Since we’re extending WebSecurityConfigurerAdapter, let’s use this chance to register our AccountService instance as a UserDetailsService to load our user data into the Spring context. We shouldn’t store passwords in plain text, for a whole bunch of reasons, so we’ll also set a PasswordEncoder for Spring to use to check hashed passwords when users sign in via their passwords.

Using the authorization server

OAuth V2 defines a few different authorization flows. To test our authorization server, we’ll be using the authorization code flow. This three-legged flow works best for web apps running on a backend server, capable of hiding secrets. This is considered the safest choice as both the user and your application prove themselves to the authorization server, unlike the implicit flow where it is possible for an attacker to steal tokens without having to compromise your network.

To begin the authorization code flow, let’s first redirect the user to our login page with the OAuth authorize endpoint, passing in our client application’s id and using the code grant: if you’re running the sample application, its url looks like this http://localhost:8080/oauth/authorize?response_type=code&client_id=client_app_id&redirect_uri=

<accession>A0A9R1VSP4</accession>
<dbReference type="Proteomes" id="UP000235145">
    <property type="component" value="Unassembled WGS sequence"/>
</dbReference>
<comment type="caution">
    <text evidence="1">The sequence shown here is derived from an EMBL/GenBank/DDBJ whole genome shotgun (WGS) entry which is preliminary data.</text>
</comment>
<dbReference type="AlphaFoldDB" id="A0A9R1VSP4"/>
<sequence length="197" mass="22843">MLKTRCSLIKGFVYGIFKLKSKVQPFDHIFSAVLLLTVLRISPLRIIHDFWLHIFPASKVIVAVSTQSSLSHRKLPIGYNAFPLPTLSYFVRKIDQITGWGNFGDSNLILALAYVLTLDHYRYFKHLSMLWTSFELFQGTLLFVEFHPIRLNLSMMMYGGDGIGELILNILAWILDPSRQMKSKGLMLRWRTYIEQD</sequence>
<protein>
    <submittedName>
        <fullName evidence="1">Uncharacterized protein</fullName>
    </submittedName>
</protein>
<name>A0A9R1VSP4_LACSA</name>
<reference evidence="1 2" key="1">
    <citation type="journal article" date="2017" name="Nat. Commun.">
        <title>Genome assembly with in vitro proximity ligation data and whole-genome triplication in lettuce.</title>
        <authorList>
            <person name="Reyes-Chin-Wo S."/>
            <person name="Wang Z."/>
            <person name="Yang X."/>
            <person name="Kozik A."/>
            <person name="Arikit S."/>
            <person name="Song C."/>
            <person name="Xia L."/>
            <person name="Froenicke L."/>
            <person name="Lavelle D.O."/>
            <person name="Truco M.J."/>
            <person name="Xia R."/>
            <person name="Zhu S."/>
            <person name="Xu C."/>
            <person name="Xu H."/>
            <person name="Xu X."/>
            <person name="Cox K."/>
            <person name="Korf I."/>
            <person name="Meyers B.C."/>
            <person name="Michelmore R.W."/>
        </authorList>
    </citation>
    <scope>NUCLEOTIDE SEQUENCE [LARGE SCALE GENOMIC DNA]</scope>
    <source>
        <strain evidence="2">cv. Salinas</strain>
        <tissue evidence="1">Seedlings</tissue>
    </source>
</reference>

We’ve set redirect_uri to for this example: where we can later get an authorization code. In a production application, the redirect_uri will be the client application’s OAuth callback endpoint.

Login Page

Our authorization server allows the user to sign in natively into the application or by delegating to a third party OAuth provider like Facebook or Google (with the authorization functioning itself as a client application). If the user successfully signs in, their browser is then redirected to the redirect url with an OAuth V2 auth code.

To complete the last leg of the authorization code flow, this auth code can then be traded for an access token and refresh token via the OAuth token endpoint. You prove your client application’s identity authenticating with Basic Authorization using your client ID and client secret. The HTTP body of this request should contain your grant type (authorization_code), client id, the redirect url you acquired the code from, and the code you acquired.

Using cURL:

Now that you have both a short lived access token and a refresh token you can use to this to verify access tokens, without storing additional state on your servers.

Check Token

And that’s it! We’ve written a full-fledged authorization server in under an hour, thanks to Spring Boot’s coding by convention approach and Kotlin’s conciseness. We now support the complete standard OAuth V2 protocol, ensuring our users are secured so we can focus on what makes our application special, without the need to reinvent the wheel.

You can find the source code for the working example of this application on Github, under the Apache V2 license. Happy coding!

Posted by Aaron Nwabuoku

Software Developer at Vena